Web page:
Share your observations

Share your observations of plants or non-game animals with the Natural Heritage Inventory

Rare animals
Find rare and non-game animals.
Rare plants
Learn about plants on the Natural Heritage Working List.
Rare lichens
Discover Wisconsin's lichens.
Natural communities
Explore Wisconsin's natural communities.
Other features
Discover unique resources.
Rare plant monitoring annual report

Catch up with the latest news in rare plant monitoring efforts throughout Wisconsin.

Eagle license plate

Help care for rare plants and animals by ordering an Endangered Resources plate.

Contact information
For information on Wisconsin's rare plants, contact:
Kevin Doyle

Clustered Sedge (Carex cumulata)

Life history

Species overview

Clustered Sedge (Carex cumulata), a Wisconsin Special Concern plant, is found in disturbed areas of barrens near Glacial Lake Wisconsin, including borrow pits, roadsides, sphagnum boggy woods, and wooded sandstone bluff tops. Blooming occurs throughout June; fruiting occurs early July through early September. The optimal identification period for this species is early July through late August.

Synonyms: Carex straminea var. cumulata


  • Distinguishing characteristics: Densely cespitose; pistillate scales much shorter than perigynia. Sometimes occurs with C. merritt-fernaldii, distinguished by its adaxially green-veined sheaths, obovate perigynia and usually broader (3 to 5 mm) leaves.
  • Flower characteristics: 5 to 9 sessile spikes, each 7 to 10 mm long, aggregated into such a dense cluster that spikelets are nearly at right angles to the rachis; staminate portion 2 mm or less.
  • Fruit characteristics: Perigynia flattened, appressed, greenish to dark brown, conspicuously 3 to 7-veined abaxially, inconspicuously veined adaxially, obovate, broadest at about the middle, concavo-convex; achenes lenticular, elliptic.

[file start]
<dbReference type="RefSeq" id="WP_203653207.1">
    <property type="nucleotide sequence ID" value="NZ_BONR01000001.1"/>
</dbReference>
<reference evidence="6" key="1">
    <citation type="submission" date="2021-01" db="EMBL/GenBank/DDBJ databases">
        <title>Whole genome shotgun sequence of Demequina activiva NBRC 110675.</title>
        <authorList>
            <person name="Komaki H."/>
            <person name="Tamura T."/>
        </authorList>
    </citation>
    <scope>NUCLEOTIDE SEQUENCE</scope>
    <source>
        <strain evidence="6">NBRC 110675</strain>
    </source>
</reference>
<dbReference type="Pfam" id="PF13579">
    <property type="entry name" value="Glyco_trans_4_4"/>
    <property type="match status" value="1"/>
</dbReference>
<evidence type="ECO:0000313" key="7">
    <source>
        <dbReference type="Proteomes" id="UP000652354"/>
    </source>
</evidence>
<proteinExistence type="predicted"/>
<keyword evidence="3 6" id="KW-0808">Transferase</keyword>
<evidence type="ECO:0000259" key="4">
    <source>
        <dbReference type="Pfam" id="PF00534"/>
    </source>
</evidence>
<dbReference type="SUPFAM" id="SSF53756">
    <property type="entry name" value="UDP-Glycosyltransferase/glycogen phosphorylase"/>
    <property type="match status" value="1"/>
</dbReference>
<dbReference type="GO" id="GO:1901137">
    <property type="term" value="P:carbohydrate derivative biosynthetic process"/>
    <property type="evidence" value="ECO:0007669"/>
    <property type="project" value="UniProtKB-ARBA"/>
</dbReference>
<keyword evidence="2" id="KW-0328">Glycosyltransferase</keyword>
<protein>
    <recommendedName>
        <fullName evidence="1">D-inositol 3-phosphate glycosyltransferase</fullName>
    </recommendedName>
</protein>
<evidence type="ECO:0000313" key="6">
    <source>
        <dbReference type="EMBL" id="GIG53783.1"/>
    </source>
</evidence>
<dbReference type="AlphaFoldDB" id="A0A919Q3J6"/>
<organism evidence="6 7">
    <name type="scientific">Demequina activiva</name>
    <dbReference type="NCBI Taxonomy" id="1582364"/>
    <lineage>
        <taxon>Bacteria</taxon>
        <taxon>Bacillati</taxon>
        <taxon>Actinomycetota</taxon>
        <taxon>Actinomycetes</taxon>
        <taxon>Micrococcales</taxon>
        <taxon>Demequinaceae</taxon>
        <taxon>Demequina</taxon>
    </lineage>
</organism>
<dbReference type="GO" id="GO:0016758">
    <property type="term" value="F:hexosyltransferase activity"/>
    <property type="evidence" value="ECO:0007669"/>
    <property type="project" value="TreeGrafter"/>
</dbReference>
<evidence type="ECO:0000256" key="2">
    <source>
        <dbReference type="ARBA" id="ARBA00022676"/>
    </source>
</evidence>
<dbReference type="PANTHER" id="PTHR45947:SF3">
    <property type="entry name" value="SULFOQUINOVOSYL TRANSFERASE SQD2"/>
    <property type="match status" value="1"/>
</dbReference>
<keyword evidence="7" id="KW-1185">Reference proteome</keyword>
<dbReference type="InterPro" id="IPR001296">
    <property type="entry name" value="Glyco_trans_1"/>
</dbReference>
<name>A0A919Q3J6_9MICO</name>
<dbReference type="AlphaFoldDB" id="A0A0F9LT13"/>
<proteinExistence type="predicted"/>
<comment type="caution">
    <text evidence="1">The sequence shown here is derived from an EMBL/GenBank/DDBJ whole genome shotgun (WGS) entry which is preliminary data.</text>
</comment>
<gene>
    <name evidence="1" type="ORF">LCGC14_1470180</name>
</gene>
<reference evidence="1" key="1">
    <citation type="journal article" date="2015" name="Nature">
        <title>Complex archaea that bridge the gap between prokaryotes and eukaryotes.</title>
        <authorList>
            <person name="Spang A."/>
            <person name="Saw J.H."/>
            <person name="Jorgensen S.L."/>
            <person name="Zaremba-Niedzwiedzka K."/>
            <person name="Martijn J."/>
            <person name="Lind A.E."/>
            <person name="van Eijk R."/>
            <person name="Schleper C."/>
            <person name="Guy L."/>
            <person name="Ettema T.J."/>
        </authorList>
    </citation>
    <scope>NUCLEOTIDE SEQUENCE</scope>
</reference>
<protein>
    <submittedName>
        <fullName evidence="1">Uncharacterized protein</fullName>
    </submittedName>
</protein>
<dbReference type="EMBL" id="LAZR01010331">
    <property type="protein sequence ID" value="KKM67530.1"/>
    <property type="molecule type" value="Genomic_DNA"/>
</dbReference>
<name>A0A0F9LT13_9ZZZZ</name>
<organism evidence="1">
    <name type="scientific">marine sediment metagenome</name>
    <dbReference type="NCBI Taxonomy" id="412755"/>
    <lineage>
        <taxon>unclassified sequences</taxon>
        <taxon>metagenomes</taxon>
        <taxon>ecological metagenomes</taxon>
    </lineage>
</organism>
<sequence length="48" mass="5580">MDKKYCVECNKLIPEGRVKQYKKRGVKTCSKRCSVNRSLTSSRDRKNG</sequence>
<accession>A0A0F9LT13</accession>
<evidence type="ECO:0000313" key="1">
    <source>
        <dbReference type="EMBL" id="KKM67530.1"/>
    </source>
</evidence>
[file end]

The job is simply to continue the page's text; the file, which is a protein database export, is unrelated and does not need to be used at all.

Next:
• Leaf characteristics: 2 to 4 blades per fertile culm; 3 to 5 mm wide with sheaths adaxially green-veined nearly to collar, with a white-hyaline band or sharp Y-shaped hyaline region at collar; basal sheaths somewhat fibrous, adaxially firm, summits truncate, prolonged 0.3 mm beyond collar, abaxially finely papillose; distal ligules 2 to 7 mm.


  • Blooming phenology: throughout June
  • Fruiting phenology: early July through early September
  • Optimum time to identify: The optimal identification period for this species is early July through late August


  • Growth form: Graminoid
  • Vegetative reproduction: Rhizomatous
  • Life cycle: Perennial
  • Section: Ovales
  • Comments: Associated Species: Pinus banksiana, Quercus ellipsoidalis, Polygala cruciata, Euthamia graminifolia, Spiraea tomentosa, Euphorbia corollata.

State status

Status and Natural Heritage Inventory documented occurrences in Wisconsin

The table below provides information about the protected status - state and federal - and the rank (S and G Ranks) for Clustered Sedge (Carex cumulata). See the Working List Key for more information about abbreviations. Counties shaded blue have documented occurrences for this species in the Wisconsin Natural Heritage Inventory database. The map is provided as a general reference of where this species has been found to date and is not meant as a range map.

Documented locations of Carex cumulata in the Natural Heritage Inventory Database as of July 2015.

Summary Information
State StatusSC
Federal Status in Wisconsinnone
State RankS2
Global RankG4G5
Tracked by NHIY

Habitats and landscapes